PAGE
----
The West African Ebola epidemic has demonstrated that the world remains ill-prepared to respond to infectious disease outbreaks. A host of institutions are now reviewing what went wrong, and new institutions are being considered, including an African Centers for Disease Control and Prevention and World Bank-initiated Pandemic Emergency Facility. The World Health Organization itself failed in one of its core functions by allowing a preventable infectious disease to spiral out of control in the world’s poorest region. The 68th World Health Assembly (WHA), held in May 2015, provided an opportunity for the Organization to reflect on what went wrong and reform the organization to be better able to address the next epidemic. In this Briefing Paper we lay out the present landscape, including reforms needed of the International Health Regulations, and assess the strengths and weaknesses of the outcomes of the 68th WHA, including integrating WHO’s outbreak and emergency response programs; creating a global health emergency workforce, deployable on short notice; and setting up a global health emergency contingency fund. We also consider the vital structural issues the WHA failed to effectively address, including bolstering WHO’s core funding, increasing coherence between the WHO headquarters and regional offices, and enhancing civil society engagement.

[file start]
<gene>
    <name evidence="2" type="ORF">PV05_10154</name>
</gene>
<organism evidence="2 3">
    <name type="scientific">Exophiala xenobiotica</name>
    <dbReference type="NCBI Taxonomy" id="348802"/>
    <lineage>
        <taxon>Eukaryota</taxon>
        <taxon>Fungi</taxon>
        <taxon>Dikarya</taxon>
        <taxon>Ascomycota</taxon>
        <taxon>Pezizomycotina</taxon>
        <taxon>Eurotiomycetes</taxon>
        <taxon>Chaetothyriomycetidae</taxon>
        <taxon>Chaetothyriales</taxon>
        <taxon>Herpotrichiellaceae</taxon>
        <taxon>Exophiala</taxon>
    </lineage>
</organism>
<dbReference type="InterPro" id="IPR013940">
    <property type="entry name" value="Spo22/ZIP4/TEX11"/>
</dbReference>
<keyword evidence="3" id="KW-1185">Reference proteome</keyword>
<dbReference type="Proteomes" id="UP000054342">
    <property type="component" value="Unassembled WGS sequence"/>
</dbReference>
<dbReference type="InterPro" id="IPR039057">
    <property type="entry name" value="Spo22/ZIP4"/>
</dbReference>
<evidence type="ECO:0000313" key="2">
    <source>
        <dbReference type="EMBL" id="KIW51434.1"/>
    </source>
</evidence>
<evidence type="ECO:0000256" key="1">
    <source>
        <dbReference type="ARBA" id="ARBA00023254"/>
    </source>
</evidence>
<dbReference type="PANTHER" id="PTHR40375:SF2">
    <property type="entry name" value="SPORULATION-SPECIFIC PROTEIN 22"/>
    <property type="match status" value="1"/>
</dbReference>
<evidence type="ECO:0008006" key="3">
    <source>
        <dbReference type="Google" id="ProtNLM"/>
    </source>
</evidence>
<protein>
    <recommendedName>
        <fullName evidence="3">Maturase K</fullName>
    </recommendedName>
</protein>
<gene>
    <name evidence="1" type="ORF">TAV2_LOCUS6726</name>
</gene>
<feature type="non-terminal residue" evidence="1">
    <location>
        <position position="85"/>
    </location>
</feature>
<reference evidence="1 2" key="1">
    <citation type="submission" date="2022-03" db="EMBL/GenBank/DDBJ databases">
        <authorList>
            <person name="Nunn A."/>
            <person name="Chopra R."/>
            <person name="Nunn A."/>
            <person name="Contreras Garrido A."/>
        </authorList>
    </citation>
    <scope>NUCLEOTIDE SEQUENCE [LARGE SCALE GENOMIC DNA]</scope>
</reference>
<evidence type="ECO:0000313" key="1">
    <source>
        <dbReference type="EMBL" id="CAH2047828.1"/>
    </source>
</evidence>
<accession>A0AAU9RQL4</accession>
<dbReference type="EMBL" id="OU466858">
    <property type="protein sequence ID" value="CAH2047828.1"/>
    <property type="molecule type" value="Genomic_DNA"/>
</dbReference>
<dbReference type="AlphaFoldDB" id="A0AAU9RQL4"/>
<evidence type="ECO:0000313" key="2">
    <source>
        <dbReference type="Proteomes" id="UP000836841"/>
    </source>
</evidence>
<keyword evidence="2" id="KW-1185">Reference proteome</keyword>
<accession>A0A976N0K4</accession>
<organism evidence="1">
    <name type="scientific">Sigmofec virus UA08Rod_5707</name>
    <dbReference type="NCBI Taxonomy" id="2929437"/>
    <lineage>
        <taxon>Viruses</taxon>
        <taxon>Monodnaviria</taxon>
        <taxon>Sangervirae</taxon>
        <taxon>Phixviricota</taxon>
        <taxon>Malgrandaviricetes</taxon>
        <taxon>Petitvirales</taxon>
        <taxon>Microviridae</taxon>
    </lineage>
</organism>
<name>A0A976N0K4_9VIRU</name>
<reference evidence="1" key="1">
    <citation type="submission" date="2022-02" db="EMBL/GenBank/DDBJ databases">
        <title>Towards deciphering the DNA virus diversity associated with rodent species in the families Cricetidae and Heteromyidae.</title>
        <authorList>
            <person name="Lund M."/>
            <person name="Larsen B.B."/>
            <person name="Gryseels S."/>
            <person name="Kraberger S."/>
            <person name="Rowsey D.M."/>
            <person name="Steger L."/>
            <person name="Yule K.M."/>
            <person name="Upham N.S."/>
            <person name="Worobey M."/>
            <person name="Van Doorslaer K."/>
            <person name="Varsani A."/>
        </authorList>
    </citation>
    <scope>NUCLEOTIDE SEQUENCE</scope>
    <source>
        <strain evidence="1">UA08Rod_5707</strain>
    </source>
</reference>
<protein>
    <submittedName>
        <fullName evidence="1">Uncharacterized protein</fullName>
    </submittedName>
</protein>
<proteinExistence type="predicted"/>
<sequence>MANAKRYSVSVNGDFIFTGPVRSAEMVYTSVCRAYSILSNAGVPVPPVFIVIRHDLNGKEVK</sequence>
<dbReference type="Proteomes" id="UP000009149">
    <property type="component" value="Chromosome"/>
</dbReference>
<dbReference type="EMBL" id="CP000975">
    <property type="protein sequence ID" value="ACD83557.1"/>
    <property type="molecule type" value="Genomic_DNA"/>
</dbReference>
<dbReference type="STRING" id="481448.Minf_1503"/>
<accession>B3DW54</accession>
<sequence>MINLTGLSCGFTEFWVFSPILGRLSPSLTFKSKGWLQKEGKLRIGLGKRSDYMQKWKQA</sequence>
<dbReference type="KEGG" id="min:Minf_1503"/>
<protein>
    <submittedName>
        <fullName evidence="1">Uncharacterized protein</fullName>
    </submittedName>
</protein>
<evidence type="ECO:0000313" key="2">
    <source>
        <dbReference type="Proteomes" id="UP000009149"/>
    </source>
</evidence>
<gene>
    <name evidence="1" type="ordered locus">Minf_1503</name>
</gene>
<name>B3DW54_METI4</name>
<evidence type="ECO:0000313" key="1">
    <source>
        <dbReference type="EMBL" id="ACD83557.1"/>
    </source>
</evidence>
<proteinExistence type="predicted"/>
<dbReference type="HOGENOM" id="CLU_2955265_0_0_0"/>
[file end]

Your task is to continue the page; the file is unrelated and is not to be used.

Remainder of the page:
The complete briefing, written by O’Neill Institute Associate – Eric Friedman, Fellow – Daniel Hougendobler, and Faculty Director – Lawrence Gostin, can be found here.
The views reflected in this blog are those of the individual authors and do not necessarily represent those of the O’Neill Institute for National and Global Health Law or Georgetown University. This blog is solely informational in nature, and not intended as a substitute for competent legal advice from a licensed and retained attorney in your state or country.